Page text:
Our hearts are hurting. We prepare ourselves once again to bring in the light of Shabbat. Like the wicks of the havdallah candle, as we live Jewishly, our pain and our joy, our longing and our gratitude are braided together.
As we join together in community to breathe and sing together, we will pray with all our hearts for captives, for those who are wounded and all those bereaved, for Israel’s soldiers. We will pray for children in Israel and Gaza who are at risk. We will pray for healing and peace.
Tomorrow, we will also celebrate Jewish life with all our hearts as Brooke Raskin is called to the Torah as Bat Mitzvah and as baby Tamar Jade Kane receives her Hebrew name. We are grateful to have the opportunity to mark simchahs (joyous occasions) together.
Rabbi Annie’s Reflections
This past week, I offered a prayer at a Zoom gathering for rabbinic colleagues in Israel and North America, facilitated by Sigalit Ur, the mother of our former shlicha, Rotem. Sigalit leads the Israeli rabbinic program at the Shalom Hartman Institute in Jerusalem. I share an excerpt of the prayer for our siblings in Israel, and you can read the full prayer here.
We are with you
We are one heart
We are here
We are not going anywhere
May our love find you wherever you are.
May the Source of Love and Life be with us all-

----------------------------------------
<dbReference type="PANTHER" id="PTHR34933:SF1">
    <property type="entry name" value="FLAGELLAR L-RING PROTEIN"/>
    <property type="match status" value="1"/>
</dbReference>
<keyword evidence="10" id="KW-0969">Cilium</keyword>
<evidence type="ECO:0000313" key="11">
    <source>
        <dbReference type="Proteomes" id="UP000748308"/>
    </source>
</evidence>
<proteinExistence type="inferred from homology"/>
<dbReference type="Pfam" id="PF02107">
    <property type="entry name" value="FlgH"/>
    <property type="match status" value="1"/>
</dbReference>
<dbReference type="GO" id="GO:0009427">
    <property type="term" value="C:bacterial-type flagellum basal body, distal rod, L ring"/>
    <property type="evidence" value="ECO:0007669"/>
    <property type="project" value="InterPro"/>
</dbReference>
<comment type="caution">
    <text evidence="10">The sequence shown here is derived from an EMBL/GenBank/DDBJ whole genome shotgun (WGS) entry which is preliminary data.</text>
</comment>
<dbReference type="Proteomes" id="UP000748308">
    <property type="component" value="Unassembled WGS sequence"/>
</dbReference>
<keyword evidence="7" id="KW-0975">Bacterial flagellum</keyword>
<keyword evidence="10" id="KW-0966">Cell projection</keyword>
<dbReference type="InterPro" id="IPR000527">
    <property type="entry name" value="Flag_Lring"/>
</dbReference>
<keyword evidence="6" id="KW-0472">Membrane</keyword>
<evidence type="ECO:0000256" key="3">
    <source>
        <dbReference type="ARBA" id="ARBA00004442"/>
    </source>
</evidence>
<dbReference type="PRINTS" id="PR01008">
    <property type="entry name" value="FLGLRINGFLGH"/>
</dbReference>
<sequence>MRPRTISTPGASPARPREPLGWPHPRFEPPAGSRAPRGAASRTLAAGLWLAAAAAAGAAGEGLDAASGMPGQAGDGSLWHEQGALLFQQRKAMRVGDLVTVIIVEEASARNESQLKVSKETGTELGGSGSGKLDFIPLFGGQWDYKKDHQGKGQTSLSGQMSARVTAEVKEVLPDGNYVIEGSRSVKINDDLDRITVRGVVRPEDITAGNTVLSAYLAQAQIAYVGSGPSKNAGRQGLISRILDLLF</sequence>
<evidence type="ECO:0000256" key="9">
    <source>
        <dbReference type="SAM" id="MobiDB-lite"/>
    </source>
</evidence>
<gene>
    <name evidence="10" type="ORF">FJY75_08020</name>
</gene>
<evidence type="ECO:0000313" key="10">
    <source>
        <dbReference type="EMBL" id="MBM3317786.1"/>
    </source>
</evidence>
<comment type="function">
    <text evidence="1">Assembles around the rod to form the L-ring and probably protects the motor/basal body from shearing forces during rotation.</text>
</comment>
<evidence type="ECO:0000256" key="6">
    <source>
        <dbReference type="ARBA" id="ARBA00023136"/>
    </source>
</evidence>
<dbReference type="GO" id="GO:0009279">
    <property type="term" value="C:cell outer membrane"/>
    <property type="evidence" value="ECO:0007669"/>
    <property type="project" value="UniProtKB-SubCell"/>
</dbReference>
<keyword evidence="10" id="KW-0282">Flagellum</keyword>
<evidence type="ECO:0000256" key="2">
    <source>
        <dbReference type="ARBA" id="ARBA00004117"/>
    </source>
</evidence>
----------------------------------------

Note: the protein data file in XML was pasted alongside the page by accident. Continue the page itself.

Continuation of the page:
May you know: You are never alone.
Rabbi Yosef’s Reflections
My teacher, Rabbi Joey Rosenfeld, taught this week that Noah’s ark did not undo the chaos and destruction. Instead “it created a womblike space of interiority and calmness within the chaos and destruction itself.” Boarding the ark and closing the doors to the deluge is not a denial of the waters raging all around, rather it allowed him to have just enough distance from it to build an awareness of what would be needed to survive the chaos.
The approach of Shabbat feels different this week. My prayer for us is that Shabbat may still offer us a respite and glimpses of what peace and safety can feel like within our selves and collectively. Like Noah’s ark, I pray that we can immerse ourselves fully into Shabbat. May it serve as a barrier from the pain and destruction around us that threaten to overwhelm and paralyze us. May we heed its invitation to deepen our breath, and bring our awareness to what we need–each of us and all of us–to survive this chaos and grief with hope for renewed life.
Community Reflections from Ken Beecher
We are grateful that past Shaare Torah president, Ken Beecher, returned safely from Israel this week, where he had traveled to attend a family wedding before the war broke out. He shares his reflections on the many layers of emotions and questions that were live for him during his journey and as he landed back in the United States.
Who am I…
…Sitting on my sister’s porch overseeing the Judean mountains on a Sabbath morning and hearing dozens of thuds curious what they are?
…Listening to the sirens for the first time and watching my sister calmly managing the family into the bomb shelter?
…Sitting at Simchat Torah services with the sirens again wailing and listening to the men singing louder and louder drowning out the outside sounds and telling the terrorists that we are not scared nor will we be intimated?
…Learning that Hamas massacred and committed unthinkable atrocities and thinking that it could have been me?
…Daydreaming if I was kidnapped and wondering how I would handle it and thinking of my family’s reaction?
…Being glued to the internet consuming anything and everything hourly and trying to look away but cannot?
…Presenting confidence and strength to my nieces and nephew and hiding that I was a little scared?